Janesville man found guilty of attempted murder in ax attack
JANESVILLE—Jeffrey J. Starkman admitted he bludgeoned the skulls of two people with a roofing ax last April.
The Janesville man admitted he fled police on Interstate 90/39 at speeds exceeding 100 mph.
But Starkman hoped a jury would believe him when he said he did not intend to kill the mother of his children and the mother's friend at her Janesville apartment last April.
A Rock County jury of seven women and five men did not believe him. The jury on Thursday found Starkman guilty of the attempted murders of Katrina Patrick and Jonathan Barthel.
The two attempted-murder charges each carry maximum penalties of 60 years in prison.
Starkman, 35, of 2521 Bond Place, Janesville, also was found guilty of burglary, fleeing and aggravated battery with intent to cause great bodily harm.
Judge James Daley is scheduled to sentence Starkman on March 28.
“The prosecution did a very good job. It made the decision really easy,” juror Mary Roth said afterward.
Victim Katrina Patrick was the mother of Starkman's two daughters, and together they had been the parents of five children for several years, according to testimony. The two had been separated for five weeks, Assistant District Attorney Rich Sullivan said.
Starkman testified he visited the children every day after the breakup, often reading to them and tucking them in.
Starkman on April 13 took the children from Patrick's apartment to sleep over at a friend's house, but he returned to the apartment on South Main Street later that night, apparently because he believed Patrick was starting a romantic relationship with Barthel, Sullivan said.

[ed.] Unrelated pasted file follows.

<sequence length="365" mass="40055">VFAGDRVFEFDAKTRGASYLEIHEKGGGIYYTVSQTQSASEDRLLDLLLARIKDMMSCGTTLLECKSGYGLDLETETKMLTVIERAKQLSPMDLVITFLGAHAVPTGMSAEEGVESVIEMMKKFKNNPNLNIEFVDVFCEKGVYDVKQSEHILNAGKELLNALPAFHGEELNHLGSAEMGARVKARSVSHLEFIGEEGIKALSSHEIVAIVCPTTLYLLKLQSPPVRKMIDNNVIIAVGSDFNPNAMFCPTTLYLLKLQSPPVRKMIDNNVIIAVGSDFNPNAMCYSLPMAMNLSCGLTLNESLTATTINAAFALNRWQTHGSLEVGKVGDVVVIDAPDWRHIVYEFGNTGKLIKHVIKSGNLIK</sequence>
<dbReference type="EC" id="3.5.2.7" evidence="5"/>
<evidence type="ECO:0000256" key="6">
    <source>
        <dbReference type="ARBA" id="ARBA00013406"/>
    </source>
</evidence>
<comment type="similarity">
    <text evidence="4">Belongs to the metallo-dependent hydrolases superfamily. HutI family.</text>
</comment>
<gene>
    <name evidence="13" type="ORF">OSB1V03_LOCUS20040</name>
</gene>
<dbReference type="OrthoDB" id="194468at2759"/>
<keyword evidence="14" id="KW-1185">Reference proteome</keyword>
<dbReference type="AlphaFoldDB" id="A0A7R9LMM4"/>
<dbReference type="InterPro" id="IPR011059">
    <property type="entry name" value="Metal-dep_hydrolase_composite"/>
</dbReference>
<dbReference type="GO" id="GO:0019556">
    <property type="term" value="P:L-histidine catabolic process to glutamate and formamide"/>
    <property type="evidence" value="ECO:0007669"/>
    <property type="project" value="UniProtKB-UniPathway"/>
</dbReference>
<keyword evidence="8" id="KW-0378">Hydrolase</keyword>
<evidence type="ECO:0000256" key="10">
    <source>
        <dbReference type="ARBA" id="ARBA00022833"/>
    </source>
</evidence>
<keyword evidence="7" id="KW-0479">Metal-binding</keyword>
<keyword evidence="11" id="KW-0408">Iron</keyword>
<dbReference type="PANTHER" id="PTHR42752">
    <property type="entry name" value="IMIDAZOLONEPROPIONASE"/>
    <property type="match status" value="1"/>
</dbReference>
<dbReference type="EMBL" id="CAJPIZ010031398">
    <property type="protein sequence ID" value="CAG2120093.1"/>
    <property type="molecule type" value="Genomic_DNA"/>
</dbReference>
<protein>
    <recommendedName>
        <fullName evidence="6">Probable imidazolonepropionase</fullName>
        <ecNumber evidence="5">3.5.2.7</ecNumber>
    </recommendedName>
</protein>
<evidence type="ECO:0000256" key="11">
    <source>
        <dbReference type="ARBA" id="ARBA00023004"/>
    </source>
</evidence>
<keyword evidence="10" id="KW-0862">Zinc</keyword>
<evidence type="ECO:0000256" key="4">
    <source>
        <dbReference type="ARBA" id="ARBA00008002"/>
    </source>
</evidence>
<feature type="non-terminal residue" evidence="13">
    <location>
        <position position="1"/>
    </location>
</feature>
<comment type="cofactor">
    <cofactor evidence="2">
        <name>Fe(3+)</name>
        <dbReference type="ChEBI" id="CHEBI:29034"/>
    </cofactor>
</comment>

Starkman testified he wanted Barthel out of the apartment, so he took a roofing hatchet he had bought years before at Goodwill and went up the steps. He encountered Patrick on the porch, where he hit her twice in the head with the ax blade, according to testimony.
Starkman continued into the apartment and attacked as Barthel backed up. Starkman struck him in the head with the hammerhead side of the ax, crushing his skull, according to testimony.
Starkman hit Barthel numerous times before leaving the apartment. Defensive wounds on Barthel's arm showed the waffle-like pattern of the hammer head, according to testimony.
Patrick, who had lost a piece of her scalp and was bleeding from her wounds, jumped from the porch—a drop of 5 to 6 feet—to get out of Starkman's way, according to her testimony.
Starkman said he had just wanted to get Patrick away from the door so he could get Barthel out of the house.
Starkman said he yelled at Barthel to get out and then attacked him, stopping because of the injuries.
“I did not want to do any further damage than was already done. I was just really scared I would hurt him,” Starkman said.
Starkman testified he drove to Rockford, Ill., threw the hatchet into a wooded area and spent the night in his car in a motel parking lot.
The next day, Starkman returned to the Janesville apartment and approached Barthel's car.
A neighbor testified Starkman had a rag and a funnel in his hand, and that the car's gas-tank door was left open, although the neighbor didn't see Starkman do anything.